Many local authorities do not feel able to replace every home sold under the Right to Buy scheme, a new survey has revealed.

According to a study by the Chartered Institute of Housing (CIH), the National Federation of ALMOs (NFA) and the Local Government Association (LGA), 73 per cent of councils believe the current system lets them replace 50 per cent of the properties they have sold at most.

Meanwhile, 12 per cent feel the existing procedures do not allow them to replace any homes at all.

The organisations behind the survey are therefore calling for the next government to give local authorities more flexibility, so they can combine the receipts with other sources of funding and land to create replacement homes.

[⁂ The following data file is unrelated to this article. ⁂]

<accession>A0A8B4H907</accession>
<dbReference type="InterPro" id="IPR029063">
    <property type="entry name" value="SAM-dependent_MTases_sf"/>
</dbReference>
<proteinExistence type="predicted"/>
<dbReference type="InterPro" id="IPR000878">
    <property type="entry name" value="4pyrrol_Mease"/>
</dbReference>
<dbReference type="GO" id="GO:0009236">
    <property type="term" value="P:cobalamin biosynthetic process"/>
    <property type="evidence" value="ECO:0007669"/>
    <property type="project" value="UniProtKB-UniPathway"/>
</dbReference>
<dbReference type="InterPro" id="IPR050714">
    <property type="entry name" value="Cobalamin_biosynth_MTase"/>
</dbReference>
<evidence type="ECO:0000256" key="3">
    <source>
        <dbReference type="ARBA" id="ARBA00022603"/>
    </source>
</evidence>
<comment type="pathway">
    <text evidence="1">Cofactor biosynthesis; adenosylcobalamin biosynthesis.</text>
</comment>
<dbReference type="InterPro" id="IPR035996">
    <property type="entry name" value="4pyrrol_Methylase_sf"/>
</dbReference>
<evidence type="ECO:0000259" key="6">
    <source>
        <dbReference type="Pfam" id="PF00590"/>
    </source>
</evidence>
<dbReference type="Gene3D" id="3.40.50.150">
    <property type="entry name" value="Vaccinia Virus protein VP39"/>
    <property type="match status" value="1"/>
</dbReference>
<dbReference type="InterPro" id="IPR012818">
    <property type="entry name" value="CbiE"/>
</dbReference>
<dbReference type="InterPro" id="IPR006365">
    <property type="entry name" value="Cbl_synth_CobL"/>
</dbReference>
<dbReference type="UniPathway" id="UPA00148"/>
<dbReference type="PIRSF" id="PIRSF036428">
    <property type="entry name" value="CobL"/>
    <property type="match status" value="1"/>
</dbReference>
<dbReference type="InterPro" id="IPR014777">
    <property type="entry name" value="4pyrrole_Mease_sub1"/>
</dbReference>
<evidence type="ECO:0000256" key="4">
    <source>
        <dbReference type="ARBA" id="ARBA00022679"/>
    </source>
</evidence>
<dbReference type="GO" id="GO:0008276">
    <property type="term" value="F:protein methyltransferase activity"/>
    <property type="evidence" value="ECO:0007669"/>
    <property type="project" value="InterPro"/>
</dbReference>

Gavin Smart, interim chief executive of the CIH, said councils could be replacing far more properties if "complex funding arrangements on the current Right to Buy scheme were changed".

He insisted that if action is taken straight away, policymakers will be able to ensure that "more social and affordable housing won't be lost", which he said is "vital" for those on low incomes.

Councillor David Sparks, chair of the LGA, added that Right to Buy has helped millions of people get on the property ladder since its inception.

However, he said there are "many more who remain in housing need". As a result, he believes it is crucial" that every home sold is replaced and pointed out that just "a few simple reforms would give councils a real fighting chance of achieving this".

Mr Sparks said allowing councils to keep 100 per cent of the receipts from Right to Buy directly would be a "common sense answer" to the ongoing housing crisis and give them more flexibility "over the level of discount and how they use them to replace the homes sold".